On hypocrisy in the church

One common criticism of the church is that it is full of hypocrites, people who say one thing and do another. The problem with countering this criticism is that it is true. If we are honest, we will have to admit that none of us lives up to our own standard of behavior, let alone the standard set before us in Scripture. We all practice some level of hypocrisy in that there is a gap between what we know to be right behavior and how we actually live. I call this the belief gap.

The question is not whether there is a gap between belief and practice, the important question is whether members of the church are actively seeking God for the purpose of closing that gap.

I feel the need to point out that the church does not have a monopoly on hypocrisy.  In every sphere of human activity a higher standard of behavior is held than is lived. The gap between stated belief and actual practice is no less a problem outside the church than in it. Hypocrisy seems to be a universal problem.

The point of this post is not to excuse hypocrisy in the church, it is right to condemn it. The point is that we should evaluate a system on how effective it is in narrowing the belief gap.

One way of narrowing the gap is to reduce the standard. If we have lower expectations, if we reduce the standard to the lowest common denominator, then perhaps the belief gap will be closed.

In western society, we have lowered our standards for what is considered decent and respectable. A short stint at channel surfing in the evening will produce ample evidence of the lowering of standards. It may be accurate to say the belief gap has been narrowed by this method, but are we willing to say that individuals and society are better off with the lower standard?

The other way to go about closing the gap is to seek help from outside. This is the Christian way. We seek the help of God to be better tomorrow than we are today. As John Newton so nicely puts it

“I am not what I ought to be, I am not what I want to be, I am not what I hope to be in another world; but still I am not what I once used to be, and by the grace of God I am what I am”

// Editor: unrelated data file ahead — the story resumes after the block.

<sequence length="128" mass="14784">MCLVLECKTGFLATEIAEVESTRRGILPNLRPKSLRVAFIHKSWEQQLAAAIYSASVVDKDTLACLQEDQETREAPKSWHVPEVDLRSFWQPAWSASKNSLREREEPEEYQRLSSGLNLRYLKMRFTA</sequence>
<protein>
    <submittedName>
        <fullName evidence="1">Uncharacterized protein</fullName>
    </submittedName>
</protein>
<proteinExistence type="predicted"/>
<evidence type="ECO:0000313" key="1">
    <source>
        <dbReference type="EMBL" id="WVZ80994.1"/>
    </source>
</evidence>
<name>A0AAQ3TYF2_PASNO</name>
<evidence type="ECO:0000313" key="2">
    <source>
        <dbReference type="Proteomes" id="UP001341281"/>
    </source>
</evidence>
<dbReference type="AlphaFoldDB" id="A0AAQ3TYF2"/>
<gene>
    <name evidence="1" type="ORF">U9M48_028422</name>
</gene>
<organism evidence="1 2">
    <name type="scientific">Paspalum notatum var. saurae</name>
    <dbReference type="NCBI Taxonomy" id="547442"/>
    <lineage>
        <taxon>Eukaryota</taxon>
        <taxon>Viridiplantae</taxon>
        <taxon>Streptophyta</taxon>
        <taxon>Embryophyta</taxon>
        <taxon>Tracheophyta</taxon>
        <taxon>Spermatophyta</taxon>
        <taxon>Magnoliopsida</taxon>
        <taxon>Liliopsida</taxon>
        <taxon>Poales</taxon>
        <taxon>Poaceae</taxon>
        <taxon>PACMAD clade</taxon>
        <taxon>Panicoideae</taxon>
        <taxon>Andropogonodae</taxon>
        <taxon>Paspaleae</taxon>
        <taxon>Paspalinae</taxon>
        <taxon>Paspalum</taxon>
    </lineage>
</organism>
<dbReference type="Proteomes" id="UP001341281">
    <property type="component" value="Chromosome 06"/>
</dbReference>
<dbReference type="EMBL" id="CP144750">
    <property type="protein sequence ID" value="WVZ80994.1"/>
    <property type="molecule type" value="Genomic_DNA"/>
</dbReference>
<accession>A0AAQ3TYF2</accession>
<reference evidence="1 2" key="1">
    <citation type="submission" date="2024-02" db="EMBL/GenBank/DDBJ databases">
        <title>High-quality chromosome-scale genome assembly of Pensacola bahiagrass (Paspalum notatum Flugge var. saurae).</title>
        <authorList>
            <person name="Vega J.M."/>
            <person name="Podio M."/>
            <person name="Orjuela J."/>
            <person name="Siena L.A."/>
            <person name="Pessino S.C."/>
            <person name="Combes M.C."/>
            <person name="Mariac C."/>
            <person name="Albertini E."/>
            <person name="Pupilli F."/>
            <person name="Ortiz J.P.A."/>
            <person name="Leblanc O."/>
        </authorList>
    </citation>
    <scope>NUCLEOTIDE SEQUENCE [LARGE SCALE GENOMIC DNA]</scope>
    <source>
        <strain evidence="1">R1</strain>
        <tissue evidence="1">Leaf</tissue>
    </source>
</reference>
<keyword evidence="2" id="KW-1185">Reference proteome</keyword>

Jude identifies Jesus as the one who is able to close the belief gap by growing us closer to the standard. Jude writes:

“Now to Him who is able to keep you from stumbling, and to make you stand in the presence of His glory blameless with great joy, to the only God our Savior, through Jesus Christ our Lord, be glory, majesty, dominion and authority, before all time and now and forever. Amen.” (Jude 24–25, NASB)

If we, as Christians, are right about who Jesus is and if we stand in relationship to him, we have the hope of one day standing in his presence as blameless. Then, and only then, will the belief gap be finally closed.


This post was originally published at Attempts at Honesty.


DISCLAIMER: Blog entries made by individual authors reflect the views of the author and not necessarily the view of other CAA authors, or the official position of the group at large.
About Mark McIntyre

Mark has been blogging at Attempts at Honesty since early in 2011 primarily writing to challenge and encourage the church to be all that she should be. He can also be found on Twitter and Facebook.

  • http://twitter.com/LarrySalberg Larry Salberg

    Mark, a similar, but higher plane of hypocracy, is that of the church itself. Sadly, far too many of our churches now are more prone to be preaching the Gospel of “Getalongism”, rather the Gospel of Jesus Christ!
    Yes, I know the church is comprised of the followers (hopefully, true, born-again, Bible-believing Christians) BUT, when I look at what some (supposedly) main-line Christian churches propose, profess, and/or discuss, you must admit that many seem more focused on how to either blend better into the “world” around us or on how to increase their membership roster (hence, $$$ coming in) than putting their #1 priority as preaching, teaching, following, and sharing the Gospel.
    Sadly, this larger-scale hypocracy has been pointed out to me, in addition to your valid point, as often or more frequently in discussions with non-believers.

    • http://www.mhmcintyre.us/ Mark McIntyre

      I agree that this is sad. May God make us into a tool that he can use to reach the world with the claims of Christ.